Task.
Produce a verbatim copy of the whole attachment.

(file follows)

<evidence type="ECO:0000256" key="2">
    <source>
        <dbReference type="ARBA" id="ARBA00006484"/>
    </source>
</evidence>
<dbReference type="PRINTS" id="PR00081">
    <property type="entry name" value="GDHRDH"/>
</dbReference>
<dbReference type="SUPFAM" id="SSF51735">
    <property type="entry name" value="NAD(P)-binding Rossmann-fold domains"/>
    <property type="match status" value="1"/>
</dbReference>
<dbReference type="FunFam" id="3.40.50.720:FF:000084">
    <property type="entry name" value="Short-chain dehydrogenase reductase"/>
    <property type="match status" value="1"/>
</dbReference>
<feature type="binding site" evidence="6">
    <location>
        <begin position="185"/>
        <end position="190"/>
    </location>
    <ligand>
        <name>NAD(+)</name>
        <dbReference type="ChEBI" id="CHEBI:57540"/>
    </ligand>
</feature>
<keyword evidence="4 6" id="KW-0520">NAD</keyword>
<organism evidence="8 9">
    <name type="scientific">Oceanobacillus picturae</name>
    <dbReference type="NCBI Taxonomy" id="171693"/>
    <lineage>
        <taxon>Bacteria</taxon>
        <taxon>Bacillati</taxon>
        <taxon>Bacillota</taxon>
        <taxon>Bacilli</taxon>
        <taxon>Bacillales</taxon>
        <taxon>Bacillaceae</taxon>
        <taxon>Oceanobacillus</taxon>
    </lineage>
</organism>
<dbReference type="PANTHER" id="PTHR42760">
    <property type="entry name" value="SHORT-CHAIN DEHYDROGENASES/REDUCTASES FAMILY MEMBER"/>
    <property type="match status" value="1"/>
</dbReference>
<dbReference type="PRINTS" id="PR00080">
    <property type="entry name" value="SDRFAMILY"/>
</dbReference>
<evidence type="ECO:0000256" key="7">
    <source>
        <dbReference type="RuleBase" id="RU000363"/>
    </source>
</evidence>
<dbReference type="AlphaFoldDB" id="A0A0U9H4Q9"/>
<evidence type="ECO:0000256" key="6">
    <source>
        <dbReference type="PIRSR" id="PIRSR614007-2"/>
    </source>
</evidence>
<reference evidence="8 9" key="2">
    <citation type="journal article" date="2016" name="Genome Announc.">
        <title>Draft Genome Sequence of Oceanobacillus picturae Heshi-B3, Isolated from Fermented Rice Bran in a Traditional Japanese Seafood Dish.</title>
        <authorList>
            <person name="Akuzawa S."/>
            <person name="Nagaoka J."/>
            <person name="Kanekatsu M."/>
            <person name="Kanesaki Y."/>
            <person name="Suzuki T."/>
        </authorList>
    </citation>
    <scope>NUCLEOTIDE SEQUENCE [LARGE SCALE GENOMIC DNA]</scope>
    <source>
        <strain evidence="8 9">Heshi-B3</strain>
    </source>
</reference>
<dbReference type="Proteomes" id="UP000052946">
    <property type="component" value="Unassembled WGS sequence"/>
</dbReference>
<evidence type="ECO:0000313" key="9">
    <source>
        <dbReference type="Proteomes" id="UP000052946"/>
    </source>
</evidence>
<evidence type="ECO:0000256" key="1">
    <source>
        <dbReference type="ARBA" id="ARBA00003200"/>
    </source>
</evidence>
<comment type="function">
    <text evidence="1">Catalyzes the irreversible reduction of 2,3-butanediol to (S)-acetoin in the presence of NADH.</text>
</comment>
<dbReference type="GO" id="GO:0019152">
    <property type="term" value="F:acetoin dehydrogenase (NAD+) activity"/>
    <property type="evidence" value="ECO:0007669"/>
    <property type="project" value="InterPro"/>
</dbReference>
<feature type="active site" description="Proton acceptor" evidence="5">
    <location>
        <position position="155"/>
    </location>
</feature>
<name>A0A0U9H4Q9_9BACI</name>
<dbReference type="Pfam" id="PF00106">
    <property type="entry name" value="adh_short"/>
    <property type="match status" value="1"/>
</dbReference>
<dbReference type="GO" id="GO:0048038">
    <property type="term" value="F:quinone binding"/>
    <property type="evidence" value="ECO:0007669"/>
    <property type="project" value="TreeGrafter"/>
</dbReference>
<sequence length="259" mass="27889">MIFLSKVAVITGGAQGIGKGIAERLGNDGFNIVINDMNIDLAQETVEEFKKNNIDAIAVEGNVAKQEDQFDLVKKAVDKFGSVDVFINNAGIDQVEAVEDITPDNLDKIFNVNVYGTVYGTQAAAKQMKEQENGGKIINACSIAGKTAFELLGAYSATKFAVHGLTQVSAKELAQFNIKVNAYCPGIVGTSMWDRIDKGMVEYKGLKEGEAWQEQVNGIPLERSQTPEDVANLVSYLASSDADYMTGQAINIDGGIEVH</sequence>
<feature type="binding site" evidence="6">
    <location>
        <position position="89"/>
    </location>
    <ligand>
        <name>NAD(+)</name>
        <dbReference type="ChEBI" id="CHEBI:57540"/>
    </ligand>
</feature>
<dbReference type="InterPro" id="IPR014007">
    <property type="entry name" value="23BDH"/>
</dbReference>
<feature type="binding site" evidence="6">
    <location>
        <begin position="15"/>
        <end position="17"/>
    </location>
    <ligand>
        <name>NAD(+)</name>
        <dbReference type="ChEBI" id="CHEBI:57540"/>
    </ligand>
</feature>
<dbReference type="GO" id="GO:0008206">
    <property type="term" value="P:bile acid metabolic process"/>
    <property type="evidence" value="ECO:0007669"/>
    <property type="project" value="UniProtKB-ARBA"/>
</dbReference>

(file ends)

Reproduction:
<evidence type="ECO:0000256" key="2">
    <source>
        <dbReference type="ARBA" id="ARBA00006484"/>
    </source>
</evidence>
<dbReference type="PRINTS" id="PR00081">
    <property type="entry name" value="GDHRDH"/>
</dbReference>
<dbReference type="SUPFAM" id="SSF51735">
    <property type="entry name" value="NAD(P)-binding Rossmann-fold domains"/>
    <property type="match status" value="1"/>
</dbReference>
<dbReference type="FunFam" id="3.40.50.720:FF:000084">
    <property type="entry name" value="Short-chain dehydrogenase reductase"/>
    <property type="match status" value="1"/>
</dbReference>
<feature type="binding site" evidence="6">
    <location>
        <begin position="185"/>
        <end position="190"/>
    </location>
    <ligand>
        <name>NAD(+)</name>
        <dbReference type="ChEBI" id="CHEBI:57540"/>
    </ligand>
</feature>
<keyword evidence="4 6" id="KW-0520">NAD</keyword>
<organism evidence="8 9">
    <name type="scientific">Oceanobacillus picturae</name>
    <dbReference type="NCBI Taxonomy" id="171693"/>
    <lineage>
        <taxon>Bacteria</taxon>
        <taxon>Bacillati</taxon>
        <taxon>Bacillota</taxon>
        <taxon>Bacilli</taxon>
        <taxon>Bacillales</taxon>
        <taxon>Bacillaceae</taxon>
        <taxon>Oceanobacillus</taxon>
    </lineage>
</organism>
<dbReference type="PANTHER" id="PTHR42760">
    <property type="entry name" value="SHORT-CHAIN DEHYDROGENASES/REDUCTASES FAMILY MEMBER"/>
    <property type="match status" value="1"/>
</dbReference>
<dbReference type="PRINTS" id="PR00080">
    <property type="entry name" value="SDRFAMILY"/>
</dbReference>
<evidence type="ECO:0000256" key="7">
    <source>
        <dbReference type="RuleBase" id="RU000363"/>
    </source>
</evidence>
<dbReference type="AlphaFoldDB" id="A0A0U9H4Q9"/>
<evidence type="ECO:0000256" key="6">
    <source>
        <dbReference type="PIRSR" id="PIRSR614007-2"/>
    </source>
</evidence>
<reference evidence="8 9" key="2">
    <citation type="journal article" date="2016" name="Genome Announc.">
        <title>Draft Genome Sequence of Oceanobacillus picturae Heshi-B3, Isolated from Fermented Rice Bran in a Traditional Japanese Seafood Dish.</title>
        <authorList>
            <person name="Akuzawa S."/>
            <person name="Nagaoka J."/>
            <person name="Kanekatsu M."/>
            <person name="Kanesaki Y."/>
            <person name="Suzuki T."/>
        </authorList>
    </citation>
    <scope>NUCLEOTIDE SEQUENCE [LARGE SCALE GENOMIC DNA]</scope>
    <source>
        <strain evidence="8 9">Heshi-B3</strain>
    </source>
</reference>
<dbReference type="Proteomes" id="UP000052946">
    <property type="component" value="Unassembled WGS sequence"/>
</dbReference>
<evidence type="ECO:0000313" key="9">
    <source>
        <dbReference type="Proteomes" id="UP000052946"/>
    </source>
</evidence>
<evidence type="ECO:0000256" key="1">
    <source>
        <dbReference type="ARBA" id="ARBA00003200"/>
    </source>
</evidence>
<comment type="function">
    <text evidence="1">Catalyzes the irreversible reduction of 2,3-butanediol to (S)-acetoin in the presence of NADH.</text>
</comment>
<dbReference type="GO" id="GO:0019152">
    <property type="term" value="F:acetoin dehydrogenase (NAD+) activity"/>
    <property type="evidence" value="ECO:0007669"/>
    <property type="project" value="InterPro"/>
</dbReference>
<feature type="active site" description="Proton acceptor" evidence="5">
    <location>
        <position position="155"/>
    </location>
</feature>
<name>A0A0U9H4Q9_9BACI</name>
<dbReference type="Pfam" id="PF00106">
    <property type="entry name" value="adh_short"/>
    <property type="match status" value="1"/>
</dbReference>
<dbReference type="GO" id="GO:0048038">
    <property type="term" value="F:quinone binding"/>
    <property type="evidence" value="ECO:0007669"/>
    <property type="project" value="TreeGrafter"/>
</dbReference>
<sequence length="259" mass="27889">MIFLSKVAVITGGAQGIGKGIAERLGNDGFNIVINDMNIDLAQETVEEFKKNNIDAIAVEGNVAKQEDQFDLVKKAVDKFGSVDVFINNAGIDQVEAVEDITPDNLDKIFNVNVYGTVYGTQAAAKQMKEQENGGKIINACSIAGKTAFELLGAYSATKFAVHGLTQVSAKELAQFNIKVNAYCPGIVGTSMWDRIDKGMVEYKGLKEGEAWQEQVNGIPLERSQTPEDVANLVSYLASSDADYMTGQAINIDGGIEVH</sequence>
<feature type="binding site" evidence="6">
    <location>
        <position position="89"/>
    </location>
    <ligand>
        <name>NAD(+)</name>
        <dbReference type="ChEBI" id="CHEBI:57540"/>
    </ligand>
</feature>
<dbReference type="InterPro" id="IPR014007">
    <property type="entry name" value="23BDH"/>
</dbReference>
<feature type="binding site" evidence="6">
    <location>
        <begin position="15"/>
        <end position="17"/>
    </location>
    <ligand>
        <name>NAD(+)</name>
        <dbReference type="ChEBI" id="CHEBI:57540"/>
    </ligand>
</feature>
<dbReference type="GO" id="GO:0008206">
    <property type="term" value="P:bile acid metabolic process"/>
    <property type="evidence" value="ECO:0007669"/>
    <property type="project" value="UniProtKB-ARBA"/>
</dbReference>